We sat around in Adirondack chairs on the patio of the retreat house late last night. Catholic, Lutheran, Episcopalian, Methodist, Presbyterian, Baptist. A little wine and a LOT of laughter. One of the first year students had been heard to say that she had not imagined a retreat like this one. Well, no; the silent retreats are NOT like this one. This one was for learning about each other and worshipping together and exploring the spirituality that has brought us together to form an unlikely but passionately engaged group.
The first year of our Ignatian spiriutality program is largely academic: classes every other week, all day workshops scattered through the year, SEVENTEEN papers on the theology, practice, and challenges of spiritual direction. Those of us laughing so freely on the patio have weathered that year, and not without rather vigorous debate. We have affectionately nicknamed ourelves The Fractile Fifteen. I haven't read The Shack, but I'm told that if you have, you'll get it.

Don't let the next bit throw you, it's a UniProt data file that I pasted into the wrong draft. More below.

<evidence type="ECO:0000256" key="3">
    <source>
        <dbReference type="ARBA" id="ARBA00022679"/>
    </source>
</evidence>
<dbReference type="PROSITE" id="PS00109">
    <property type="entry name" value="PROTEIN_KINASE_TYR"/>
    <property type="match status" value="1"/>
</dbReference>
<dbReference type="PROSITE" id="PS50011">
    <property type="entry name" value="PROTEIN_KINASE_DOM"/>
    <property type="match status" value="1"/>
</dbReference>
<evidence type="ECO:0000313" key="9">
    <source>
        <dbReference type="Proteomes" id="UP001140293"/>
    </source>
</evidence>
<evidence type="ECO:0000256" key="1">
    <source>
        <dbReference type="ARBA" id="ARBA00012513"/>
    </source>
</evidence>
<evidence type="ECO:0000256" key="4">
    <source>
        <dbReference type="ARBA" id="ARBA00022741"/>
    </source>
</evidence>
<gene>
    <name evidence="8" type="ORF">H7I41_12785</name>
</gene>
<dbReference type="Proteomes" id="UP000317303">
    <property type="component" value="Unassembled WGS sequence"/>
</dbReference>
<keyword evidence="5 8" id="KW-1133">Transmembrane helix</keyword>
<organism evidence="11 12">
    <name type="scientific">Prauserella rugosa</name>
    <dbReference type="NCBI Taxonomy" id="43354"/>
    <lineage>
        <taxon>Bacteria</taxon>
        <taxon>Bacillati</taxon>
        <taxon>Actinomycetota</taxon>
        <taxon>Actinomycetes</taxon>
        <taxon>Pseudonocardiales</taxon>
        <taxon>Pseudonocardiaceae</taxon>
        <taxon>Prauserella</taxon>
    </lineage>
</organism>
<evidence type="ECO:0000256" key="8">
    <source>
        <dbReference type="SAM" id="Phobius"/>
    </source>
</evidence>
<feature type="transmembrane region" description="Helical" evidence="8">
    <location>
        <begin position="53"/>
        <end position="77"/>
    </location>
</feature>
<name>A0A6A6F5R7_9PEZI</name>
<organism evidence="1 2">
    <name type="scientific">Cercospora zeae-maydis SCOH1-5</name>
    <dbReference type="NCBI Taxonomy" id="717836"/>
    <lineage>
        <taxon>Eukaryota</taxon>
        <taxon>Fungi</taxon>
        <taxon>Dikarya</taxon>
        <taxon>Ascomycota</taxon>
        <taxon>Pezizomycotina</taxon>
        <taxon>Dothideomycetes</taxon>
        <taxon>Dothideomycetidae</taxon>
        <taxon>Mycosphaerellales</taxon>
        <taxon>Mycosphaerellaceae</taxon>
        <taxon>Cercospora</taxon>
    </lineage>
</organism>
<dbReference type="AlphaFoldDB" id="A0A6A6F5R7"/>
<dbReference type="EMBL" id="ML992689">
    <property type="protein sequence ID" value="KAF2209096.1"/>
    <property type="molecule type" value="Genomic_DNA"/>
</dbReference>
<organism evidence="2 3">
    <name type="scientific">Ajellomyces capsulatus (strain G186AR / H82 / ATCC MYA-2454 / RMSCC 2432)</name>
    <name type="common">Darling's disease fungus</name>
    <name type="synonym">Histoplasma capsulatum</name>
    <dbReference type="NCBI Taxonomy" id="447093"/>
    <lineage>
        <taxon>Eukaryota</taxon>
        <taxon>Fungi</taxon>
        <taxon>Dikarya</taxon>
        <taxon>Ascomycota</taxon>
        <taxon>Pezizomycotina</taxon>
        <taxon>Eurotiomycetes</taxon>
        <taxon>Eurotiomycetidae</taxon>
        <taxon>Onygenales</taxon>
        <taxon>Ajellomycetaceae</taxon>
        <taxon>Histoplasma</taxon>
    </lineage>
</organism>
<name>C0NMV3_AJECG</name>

Now we begin our practicum year, sharing the journey of attentiveness to God with our own directees. Classes are down to once a month, but we still have papers, as well as verbatims (shades of CPE), meetings with directees, meetings with supervisors, meetings with our own directors. Plus whatever else it is we do in life -- work, school, ministries, caring for kids and spouses, caring for elderly parents.
It's a good thing that we're all well versed in humor.
(PS: I'm off to my own silent retreat in two weeks and, as it turned out, one of instructors for this weekend's first year students, a 92-year-old Jesuit, had come down for the a day from my destination and is slated to be my director when I get there. I am thrilled. Rumor has it that he has been a major influence on my original director. I love being the beneficiary of decades and decades of Jesuit wisdom!)